Chief Evaluation Office
Department of Labor Scholars Program
CEO is excited to support the DOL Scholars Program. Since 2012, an annual competition has awarded a cohort of academics with up to $50,000 each, to conduct independent research relevant to DOL policies and program. These projects culminate in a final report summarizing the design, analysis, and findings, as well as a public-use data file, if applicable.
2018-2019 DOL Scholars Program
The 2018-2019 DOL Scholars will conduct and complete research between September 2018 and August 2019. Projects focus on a range of labor-related topics such as: recessions in the U.S. local labor markets; registered apprenticeship programs in Ohio; independent contracting in California; and criminal justice contact and employment trajectories among young adults. Read more below on the work of this year's scholars.
Tian Lou, Post-doctoral Researcher, The Ohio State University
Evaluation of Registered Apprenticeship Programs in Ohio
The U.S. government aims to increase the number of apprentices to 5 million by 2022. Although there has been substantial growth in the number of apprentices, very little is known about whether and how they benefit from apprenticeship programs. This project will investigate whether apprentices have better labor market outcomes than individuals who have similar educational backgrounds but did not participate in any apprenticeship programs. The project will focus on high school dropouts and high school graduates, since compared with other education groups, these two groups are more likely to participate in apprenticeship programs and benefit from them. In addition, we hypothesize that if apprenticeships are beneficial, they may improve individuals’ outcomes because: 1) apprentices acquire work experience through apprenticeship training; 2) those who complete their programs can get a nationally recognized certificate, which signals their ability to potential employers. Thus, the study will further examine the relative importance of the training and the certificate. This result helps understand the outcomes of apprentices and design policy to improve the participation and completion rates of apprenticeship programs. To achieve these goals, the project will link the Registered Apprenticeship data in Ohio with UI Wages and Higher Education data to track individuals’ apprenticeship participation, education, and employment history.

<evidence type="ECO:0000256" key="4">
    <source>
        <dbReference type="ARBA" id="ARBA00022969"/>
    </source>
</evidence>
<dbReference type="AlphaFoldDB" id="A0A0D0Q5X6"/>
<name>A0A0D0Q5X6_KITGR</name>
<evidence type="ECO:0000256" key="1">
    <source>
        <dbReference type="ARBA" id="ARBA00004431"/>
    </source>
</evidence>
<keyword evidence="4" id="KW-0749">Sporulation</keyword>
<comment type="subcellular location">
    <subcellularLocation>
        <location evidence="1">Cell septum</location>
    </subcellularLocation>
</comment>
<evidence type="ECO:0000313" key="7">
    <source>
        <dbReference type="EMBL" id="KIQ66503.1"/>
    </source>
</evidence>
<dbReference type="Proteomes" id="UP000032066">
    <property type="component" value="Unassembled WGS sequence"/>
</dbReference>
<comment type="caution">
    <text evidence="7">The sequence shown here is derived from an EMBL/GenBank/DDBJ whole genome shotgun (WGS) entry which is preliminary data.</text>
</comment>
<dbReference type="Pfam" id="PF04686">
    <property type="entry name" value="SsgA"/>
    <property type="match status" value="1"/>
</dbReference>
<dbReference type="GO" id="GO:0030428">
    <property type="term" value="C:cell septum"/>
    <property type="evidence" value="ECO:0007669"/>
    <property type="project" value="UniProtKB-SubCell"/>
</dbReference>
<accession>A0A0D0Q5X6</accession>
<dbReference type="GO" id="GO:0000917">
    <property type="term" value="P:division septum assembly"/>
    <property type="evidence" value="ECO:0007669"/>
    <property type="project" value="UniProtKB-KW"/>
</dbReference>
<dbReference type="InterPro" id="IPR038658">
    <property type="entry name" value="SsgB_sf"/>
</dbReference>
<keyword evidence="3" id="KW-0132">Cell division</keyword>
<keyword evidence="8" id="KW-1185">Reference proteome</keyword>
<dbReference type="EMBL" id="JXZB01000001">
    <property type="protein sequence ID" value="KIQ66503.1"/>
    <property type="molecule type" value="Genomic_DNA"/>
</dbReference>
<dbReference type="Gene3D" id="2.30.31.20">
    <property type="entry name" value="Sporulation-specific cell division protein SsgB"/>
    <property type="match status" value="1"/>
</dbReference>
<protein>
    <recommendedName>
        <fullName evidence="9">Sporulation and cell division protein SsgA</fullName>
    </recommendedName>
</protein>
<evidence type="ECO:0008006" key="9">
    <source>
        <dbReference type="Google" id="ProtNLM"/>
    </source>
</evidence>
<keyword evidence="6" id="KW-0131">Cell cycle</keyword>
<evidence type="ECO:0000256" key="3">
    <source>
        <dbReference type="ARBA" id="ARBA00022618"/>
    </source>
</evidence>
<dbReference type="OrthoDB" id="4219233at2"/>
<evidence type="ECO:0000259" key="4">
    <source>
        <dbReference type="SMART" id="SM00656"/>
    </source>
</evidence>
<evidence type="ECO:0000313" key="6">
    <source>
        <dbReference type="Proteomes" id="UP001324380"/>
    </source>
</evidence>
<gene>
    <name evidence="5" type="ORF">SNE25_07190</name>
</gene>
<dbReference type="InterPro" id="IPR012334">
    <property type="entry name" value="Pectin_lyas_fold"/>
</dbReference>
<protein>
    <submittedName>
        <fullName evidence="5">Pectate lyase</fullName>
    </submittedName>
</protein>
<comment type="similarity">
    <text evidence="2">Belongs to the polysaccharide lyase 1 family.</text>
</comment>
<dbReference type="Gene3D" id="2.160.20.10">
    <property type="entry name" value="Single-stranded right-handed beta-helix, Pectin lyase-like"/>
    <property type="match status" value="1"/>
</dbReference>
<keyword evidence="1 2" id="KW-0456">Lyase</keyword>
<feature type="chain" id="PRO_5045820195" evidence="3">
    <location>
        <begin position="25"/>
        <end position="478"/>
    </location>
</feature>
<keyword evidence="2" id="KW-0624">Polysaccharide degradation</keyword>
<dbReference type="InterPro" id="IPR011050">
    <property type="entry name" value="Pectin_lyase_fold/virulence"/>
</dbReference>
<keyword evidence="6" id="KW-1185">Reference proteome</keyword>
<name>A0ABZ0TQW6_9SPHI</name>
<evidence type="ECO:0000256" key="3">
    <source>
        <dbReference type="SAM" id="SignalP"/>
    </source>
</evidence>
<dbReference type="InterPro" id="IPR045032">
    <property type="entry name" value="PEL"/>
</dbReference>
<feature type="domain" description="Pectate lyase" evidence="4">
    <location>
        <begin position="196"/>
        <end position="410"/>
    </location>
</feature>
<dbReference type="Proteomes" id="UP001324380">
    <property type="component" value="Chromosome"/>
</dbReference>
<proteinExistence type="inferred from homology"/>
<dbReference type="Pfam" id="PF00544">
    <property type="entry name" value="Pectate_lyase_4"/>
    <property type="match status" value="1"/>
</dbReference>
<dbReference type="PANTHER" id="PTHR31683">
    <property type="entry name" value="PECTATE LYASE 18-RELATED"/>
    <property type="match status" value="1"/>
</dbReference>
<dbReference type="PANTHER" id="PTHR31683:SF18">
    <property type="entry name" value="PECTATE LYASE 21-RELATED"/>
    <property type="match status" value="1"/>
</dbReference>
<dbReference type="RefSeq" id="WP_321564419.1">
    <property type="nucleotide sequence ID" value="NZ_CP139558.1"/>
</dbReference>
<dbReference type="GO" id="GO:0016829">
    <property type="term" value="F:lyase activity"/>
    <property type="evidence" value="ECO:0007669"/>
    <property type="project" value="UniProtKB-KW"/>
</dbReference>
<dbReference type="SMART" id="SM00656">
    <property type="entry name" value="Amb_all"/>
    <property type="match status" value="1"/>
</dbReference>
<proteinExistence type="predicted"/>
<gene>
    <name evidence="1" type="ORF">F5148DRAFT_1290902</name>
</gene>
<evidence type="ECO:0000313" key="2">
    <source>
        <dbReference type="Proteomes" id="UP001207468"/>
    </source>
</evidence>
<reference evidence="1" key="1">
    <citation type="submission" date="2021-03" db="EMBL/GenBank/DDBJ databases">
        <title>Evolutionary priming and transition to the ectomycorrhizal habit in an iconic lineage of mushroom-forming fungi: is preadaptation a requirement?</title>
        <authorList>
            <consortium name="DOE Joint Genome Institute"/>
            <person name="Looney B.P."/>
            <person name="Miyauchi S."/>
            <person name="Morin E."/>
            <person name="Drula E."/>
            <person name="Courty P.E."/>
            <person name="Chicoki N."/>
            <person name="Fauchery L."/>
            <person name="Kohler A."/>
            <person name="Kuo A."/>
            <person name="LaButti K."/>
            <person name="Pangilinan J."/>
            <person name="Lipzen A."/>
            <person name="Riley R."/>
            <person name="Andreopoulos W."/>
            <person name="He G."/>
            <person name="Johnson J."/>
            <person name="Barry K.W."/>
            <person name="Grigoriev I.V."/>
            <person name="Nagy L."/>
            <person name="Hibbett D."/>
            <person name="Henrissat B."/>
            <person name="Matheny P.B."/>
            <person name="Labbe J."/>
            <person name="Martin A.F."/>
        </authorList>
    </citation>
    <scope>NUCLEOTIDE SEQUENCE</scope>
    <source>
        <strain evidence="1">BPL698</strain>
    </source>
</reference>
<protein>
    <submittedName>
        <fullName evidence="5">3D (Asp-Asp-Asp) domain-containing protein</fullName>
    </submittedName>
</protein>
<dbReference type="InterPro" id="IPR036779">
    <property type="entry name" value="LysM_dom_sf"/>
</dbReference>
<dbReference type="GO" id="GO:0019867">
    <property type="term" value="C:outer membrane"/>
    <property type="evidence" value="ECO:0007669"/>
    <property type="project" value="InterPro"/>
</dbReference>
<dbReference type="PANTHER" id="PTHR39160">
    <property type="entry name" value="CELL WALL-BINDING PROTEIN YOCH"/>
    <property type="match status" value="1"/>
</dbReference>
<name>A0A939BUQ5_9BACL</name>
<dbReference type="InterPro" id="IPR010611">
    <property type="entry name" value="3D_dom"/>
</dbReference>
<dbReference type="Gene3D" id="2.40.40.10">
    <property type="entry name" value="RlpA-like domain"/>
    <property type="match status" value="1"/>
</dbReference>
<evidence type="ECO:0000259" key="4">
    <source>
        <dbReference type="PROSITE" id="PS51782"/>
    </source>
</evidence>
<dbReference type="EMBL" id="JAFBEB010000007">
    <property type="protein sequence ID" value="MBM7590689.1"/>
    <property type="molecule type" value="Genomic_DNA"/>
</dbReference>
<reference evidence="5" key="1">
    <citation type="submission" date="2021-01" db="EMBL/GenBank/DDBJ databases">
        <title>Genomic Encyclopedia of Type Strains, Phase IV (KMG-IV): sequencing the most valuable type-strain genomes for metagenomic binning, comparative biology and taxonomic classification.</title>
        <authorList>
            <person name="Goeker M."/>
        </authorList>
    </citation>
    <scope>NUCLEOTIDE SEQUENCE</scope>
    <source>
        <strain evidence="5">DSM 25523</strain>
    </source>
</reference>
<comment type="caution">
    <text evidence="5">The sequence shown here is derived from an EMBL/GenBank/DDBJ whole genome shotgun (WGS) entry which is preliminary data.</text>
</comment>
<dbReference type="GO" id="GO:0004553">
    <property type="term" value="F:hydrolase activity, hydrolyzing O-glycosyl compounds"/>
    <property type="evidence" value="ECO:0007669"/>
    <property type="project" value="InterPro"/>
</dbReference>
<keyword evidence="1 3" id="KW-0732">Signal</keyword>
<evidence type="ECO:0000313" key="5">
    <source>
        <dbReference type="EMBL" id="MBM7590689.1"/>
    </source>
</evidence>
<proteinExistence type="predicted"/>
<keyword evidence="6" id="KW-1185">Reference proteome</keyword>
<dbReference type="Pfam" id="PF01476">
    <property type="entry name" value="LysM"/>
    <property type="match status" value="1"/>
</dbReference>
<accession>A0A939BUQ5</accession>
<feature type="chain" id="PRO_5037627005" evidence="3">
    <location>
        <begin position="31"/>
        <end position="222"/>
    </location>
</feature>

Jesse Rothstein, Professor of Public Policy and Economics, Director of Institute for Research on Labor and Employment and of California Policy Lab, University of California, Berkeley
The “Gig Economy” and Independent Contracting: Evidence from California Tax Data
This study will measure the prevalence and nature of self-employment, including independent contracting and on-demand platform (AKA “gig”) work in California with de-identified, individual-level data on the universe of California personal income tax returns. These jobs are excluded from US labor market regulations, enforcement, and various programs administered by DOL, so understanding the number of individuals who work primarily or exclusively in this sector is important to ensuring that workers are adequately protected. The study will examine tax returns, linked over time and to the companies that issue W-2s and 1099s to workers and independent contractors, respectively. Jobs will be categorized by the presence of self-employment income, by its share of the worker’s total earnings, by the type of work, and by the industry in which it is performed. The results will shed light on the growth and distribution of independent contracting in California and will provide valuable information for Wage and Hour Division (WHD), Occupational Safety and Health Administration (OSHA), and other DOL agencies.